The Skowhegan man charged with fraudulently obtaining a $60,000 loan from the Paycheck Protection Program made his first appearance in federal court in Bangor on Thursday and was released on $5,000 unsecured bail.
Nathan Reardon, 43, formerly of Brewer, is charged with bank fraud and attempted wire fraud in a national emergency.
He is the first Mainer charged with illegally obtaining a loan intended to help businesses pay employees and other expenses during the early days of the pandemic.
Reardon was not asked to enter pleas to the charges because he has not yet been indicted by a federal grand jury. Conditions of his release include not applying for pandemic-related assistance without the approval of U.S. Probation and Pretrial Services.
He would not have to post $5,000 cash as bail unless he violates conditions of his release.
A trial date has not been set.
Reardon’s purchases with the illegally obtained loan included a men’s 14-carat yellow gold wedding band, clothing, shaving products, toys, an LED barber pole light and a pair of caiman skin cowboy boots, a court affidavit said. Caimans are a species related to alligators found in Central and South America.
Reardon also allegedly used the money to pay his lawyer and a local veterinarian, make donations to a Florida church and shop online. In addition, he withdrew more than $10,000 of the loan in cash, the complaint said.
Reardon applied for a PPP loan for his business, Global Disruptive Technologies Inc. on April 3, 2020, one week after Congress passed the Coronavirus Aid, Relief, and Economic Security, or CARES, Act that provided money for PPP loans through private lending institutions, the affidavit said. Reardon sought the loan through TD Bank in Bangor where he had a checking account.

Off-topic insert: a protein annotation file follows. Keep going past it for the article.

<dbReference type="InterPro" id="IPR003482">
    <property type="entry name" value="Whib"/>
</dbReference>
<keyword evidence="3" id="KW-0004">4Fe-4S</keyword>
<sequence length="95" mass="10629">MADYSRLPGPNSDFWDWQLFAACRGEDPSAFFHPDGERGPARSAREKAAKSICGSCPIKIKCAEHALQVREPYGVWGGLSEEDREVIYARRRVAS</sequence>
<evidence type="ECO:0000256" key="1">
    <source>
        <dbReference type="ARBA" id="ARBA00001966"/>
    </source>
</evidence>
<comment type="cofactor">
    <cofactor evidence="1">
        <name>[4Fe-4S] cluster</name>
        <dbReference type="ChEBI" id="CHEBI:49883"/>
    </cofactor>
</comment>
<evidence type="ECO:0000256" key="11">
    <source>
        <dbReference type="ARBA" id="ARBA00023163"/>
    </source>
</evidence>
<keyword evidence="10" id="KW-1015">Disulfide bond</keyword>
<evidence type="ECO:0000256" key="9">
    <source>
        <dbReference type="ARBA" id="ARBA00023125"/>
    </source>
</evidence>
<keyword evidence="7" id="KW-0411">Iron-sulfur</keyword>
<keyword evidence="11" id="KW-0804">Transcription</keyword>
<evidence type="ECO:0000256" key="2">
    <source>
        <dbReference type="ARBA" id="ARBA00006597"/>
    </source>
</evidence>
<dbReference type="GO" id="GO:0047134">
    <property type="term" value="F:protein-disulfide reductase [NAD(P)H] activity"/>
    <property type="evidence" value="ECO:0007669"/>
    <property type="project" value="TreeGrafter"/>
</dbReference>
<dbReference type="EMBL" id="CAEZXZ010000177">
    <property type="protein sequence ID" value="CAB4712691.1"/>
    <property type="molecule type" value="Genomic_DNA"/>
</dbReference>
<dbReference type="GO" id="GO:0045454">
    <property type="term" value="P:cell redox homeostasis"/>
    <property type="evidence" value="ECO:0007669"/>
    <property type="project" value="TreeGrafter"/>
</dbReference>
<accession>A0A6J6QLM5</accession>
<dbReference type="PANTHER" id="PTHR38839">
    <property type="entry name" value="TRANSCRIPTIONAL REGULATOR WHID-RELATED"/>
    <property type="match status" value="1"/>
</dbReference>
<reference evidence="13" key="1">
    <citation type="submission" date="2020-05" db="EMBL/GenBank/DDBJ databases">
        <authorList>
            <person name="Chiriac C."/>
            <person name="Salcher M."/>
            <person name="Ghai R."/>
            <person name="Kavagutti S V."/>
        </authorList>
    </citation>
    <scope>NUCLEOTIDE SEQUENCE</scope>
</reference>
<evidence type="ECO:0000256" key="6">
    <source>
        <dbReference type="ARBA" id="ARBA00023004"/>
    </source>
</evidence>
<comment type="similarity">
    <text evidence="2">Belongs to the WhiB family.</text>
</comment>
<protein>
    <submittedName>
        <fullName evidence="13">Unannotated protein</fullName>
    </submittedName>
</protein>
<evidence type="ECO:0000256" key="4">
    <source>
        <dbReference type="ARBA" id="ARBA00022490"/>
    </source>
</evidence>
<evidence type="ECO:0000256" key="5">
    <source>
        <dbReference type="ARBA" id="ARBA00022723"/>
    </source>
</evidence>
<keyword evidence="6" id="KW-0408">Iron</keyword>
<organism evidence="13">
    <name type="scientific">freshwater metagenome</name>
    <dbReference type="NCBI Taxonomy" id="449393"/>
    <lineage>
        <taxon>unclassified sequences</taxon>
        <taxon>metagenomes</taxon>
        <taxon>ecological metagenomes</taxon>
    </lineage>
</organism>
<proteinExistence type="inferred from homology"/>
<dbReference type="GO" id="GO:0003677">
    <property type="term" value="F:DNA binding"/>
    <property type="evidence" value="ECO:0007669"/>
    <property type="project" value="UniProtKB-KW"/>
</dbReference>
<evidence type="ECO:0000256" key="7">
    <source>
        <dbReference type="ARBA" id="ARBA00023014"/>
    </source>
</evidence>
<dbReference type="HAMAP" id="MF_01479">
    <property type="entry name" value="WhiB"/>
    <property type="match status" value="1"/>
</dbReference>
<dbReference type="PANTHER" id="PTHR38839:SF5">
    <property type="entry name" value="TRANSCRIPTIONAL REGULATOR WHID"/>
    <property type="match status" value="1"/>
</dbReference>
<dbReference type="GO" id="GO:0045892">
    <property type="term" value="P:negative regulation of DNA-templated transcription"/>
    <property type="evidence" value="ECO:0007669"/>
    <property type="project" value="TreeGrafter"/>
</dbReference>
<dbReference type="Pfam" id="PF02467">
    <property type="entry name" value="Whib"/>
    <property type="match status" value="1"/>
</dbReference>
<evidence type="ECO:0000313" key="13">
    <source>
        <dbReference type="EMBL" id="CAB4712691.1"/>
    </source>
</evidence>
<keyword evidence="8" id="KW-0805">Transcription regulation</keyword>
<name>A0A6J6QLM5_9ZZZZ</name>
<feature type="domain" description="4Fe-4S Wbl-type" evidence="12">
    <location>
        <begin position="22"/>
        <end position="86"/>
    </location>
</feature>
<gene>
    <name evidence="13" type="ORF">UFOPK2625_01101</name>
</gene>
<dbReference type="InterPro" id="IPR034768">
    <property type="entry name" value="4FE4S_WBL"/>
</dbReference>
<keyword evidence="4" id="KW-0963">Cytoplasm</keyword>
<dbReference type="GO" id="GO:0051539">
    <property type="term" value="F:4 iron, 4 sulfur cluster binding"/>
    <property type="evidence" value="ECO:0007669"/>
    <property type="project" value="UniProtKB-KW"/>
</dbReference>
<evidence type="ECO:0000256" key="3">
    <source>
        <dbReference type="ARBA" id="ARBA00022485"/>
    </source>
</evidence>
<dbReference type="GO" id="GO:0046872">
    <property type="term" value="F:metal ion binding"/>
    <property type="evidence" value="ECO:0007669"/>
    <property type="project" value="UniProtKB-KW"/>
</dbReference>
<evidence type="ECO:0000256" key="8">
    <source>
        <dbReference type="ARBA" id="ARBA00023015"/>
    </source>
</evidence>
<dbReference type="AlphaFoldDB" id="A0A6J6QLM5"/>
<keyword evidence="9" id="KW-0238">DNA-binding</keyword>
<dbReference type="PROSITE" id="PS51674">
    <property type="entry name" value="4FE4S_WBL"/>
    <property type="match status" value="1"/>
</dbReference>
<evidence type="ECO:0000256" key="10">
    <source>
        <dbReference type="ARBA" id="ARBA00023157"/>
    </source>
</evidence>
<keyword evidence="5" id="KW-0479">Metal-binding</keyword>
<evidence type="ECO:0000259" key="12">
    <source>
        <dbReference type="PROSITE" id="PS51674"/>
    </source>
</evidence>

In applying for the loan, he falsely claimed the business had an average monthly payroll of $23,658, according to the court document. In reality, Reardon paid employees $1,353 during the first quarter of 2020, the investigator found. The business’ website says that it has started and grown more than 70 companies since 1999.
The loan program allowed businesses to receive funds worth up to 2.5 times their monthly payroll. Reardon allegedly received a loan of $59,145 based on false information.
When the loan was approved and the money was transferred to Reardon’s account on April 22, 2020, it had a negative balance of more than $4,000, the complaint said.
Despite having signed the loan agreement that said he understood the company could apply only once for a PPP loan, Reardon allegedly applied again on behalf of Global Disruptive Technologies on April 30, 2020, using the same false information he’d submitted before.
The bank denied that application but mistakenly released another $59,145 to Reardon’s account on May 4, 2020, the affidavit said. Two days later, TD Bank identified the error and placed a freeze on the remaining $28,000 in the account.
Reardon allegedly tried unsuccessfully to obtain PPP loans for two other businesses, Choice Auto and Membership Holdings, according to the court document. All three businesses were registered in Florida but used a Brewer address.
The investigation that led to the charges found that “neither Reardon nor his companies conducted business generating revenues in 2020.”
If convicted in federal court, Reardon faces up to 30 years in prison and a fine of up to $1 million. He also could be ordered to repay the amount of the loans, including the money he received mistakenly.